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I dream of giving birth to a child who will ask, "Mother, what was war?"
  --Eve Merriam, poet and writer (1916-1992)

(52:6.1) The bestowal Son is the Prince of Peace. He arrives with the message, "Peace on earth and good will among men." On normal worlds this is a dispensation of world-wide peace; the nations no more learn war. But such salutary influences did not attend the coming of your bestowal Son, Christ Michael. Urantia is not proceeding in the normal order. Your world is out of step in the planetary procession. Your Master, when on earth, warned his disciples that his advent would not bring the usual reign of peace on Urantia. He distinctly told them that there would be "wars and rumors of wars," and that nation would rise against nation. At another time he said, "Think not that I have come to bring peace upon earth."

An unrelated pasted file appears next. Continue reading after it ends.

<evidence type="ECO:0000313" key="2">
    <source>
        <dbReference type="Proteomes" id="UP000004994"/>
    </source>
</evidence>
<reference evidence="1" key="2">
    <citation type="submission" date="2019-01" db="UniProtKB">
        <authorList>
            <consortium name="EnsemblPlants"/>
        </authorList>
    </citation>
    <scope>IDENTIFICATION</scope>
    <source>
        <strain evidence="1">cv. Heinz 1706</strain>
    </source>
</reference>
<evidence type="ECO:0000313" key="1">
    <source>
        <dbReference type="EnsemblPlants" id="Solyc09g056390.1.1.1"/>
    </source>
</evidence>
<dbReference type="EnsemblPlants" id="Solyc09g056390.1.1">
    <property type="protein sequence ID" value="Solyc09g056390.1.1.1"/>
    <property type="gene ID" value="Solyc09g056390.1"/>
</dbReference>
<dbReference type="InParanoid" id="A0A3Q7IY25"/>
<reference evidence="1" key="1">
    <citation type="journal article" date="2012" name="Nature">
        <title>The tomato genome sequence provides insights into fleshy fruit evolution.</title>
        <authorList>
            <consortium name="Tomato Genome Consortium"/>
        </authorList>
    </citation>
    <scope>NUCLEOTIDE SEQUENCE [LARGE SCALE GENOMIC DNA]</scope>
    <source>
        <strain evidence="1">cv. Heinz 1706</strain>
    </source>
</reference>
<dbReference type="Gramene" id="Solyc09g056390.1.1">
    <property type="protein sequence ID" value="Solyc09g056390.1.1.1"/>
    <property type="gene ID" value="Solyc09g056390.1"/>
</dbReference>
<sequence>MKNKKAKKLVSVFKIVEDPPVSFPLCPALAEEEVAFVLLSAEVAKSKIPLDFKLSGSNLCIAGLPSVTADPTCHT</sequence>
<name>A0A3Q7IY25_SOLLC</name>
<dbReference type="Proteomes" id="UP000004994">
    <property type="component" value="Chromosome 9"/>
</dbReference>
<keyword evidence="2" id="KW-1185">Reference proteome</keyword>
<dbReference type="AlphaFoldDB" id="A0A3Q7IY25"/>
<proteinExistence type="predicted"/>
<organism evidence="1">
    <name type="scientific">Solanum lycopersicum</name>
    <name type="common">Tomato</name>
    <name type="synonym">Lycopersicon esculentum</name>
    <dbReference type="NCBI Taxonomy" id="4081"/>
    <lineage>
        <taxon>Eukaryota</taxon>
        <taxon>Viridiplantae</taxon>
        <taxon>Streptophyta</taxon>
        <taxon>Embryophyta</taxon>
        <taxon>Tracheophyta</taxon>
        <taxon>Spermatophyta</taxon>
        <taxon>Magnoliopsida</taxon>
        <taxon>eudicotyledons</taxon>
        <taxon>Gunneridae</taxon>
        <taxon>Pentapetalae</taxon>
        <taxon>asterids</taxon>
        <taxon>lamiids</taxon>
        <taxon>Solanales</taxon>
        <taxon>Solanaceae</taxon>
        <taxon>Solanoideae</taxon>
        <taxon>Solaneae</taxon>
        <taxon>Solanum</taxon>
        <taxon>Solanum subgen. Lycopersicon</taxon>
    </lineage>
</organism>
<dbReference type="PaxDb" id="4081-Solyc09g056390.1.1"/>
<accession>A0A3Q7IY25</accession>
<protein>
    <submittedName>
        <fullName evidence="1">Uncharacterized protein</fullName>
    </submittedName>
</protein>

(159:5.6) "Neither shall the nations learn war any more."

    Eve Merriam (July 19, 1916 – April 11, 1992) was an American poet and writer.
    Merriam's first book was the 1946 Family Circle, which won the Yale Younger Poets Prize.
    Her book, The Inner City Mother Goose, was described as one of the most banned books of the time. It inspired a 1971 Broadway musical called Inner City and a 1982 musical production called Street Dreams. In 1981 she won the NCTE Award for Excellence in Poetry for Children. She published a total of 88 books.
    Born as Eva Moskovitz in Philadelphia, Pennsylvania. After graduating with an A.B. from the Cornell University in 1937, Merriam moved to New York to pursue graduate studies at Columbia University. She was married for a time to writer Leonard C. Lewin. She later married screenwriter Waldo Salt and was actress Jennifer Salt's stepmother.
    Merriam died on April 11, 1992 in Manhattan from liver cancer.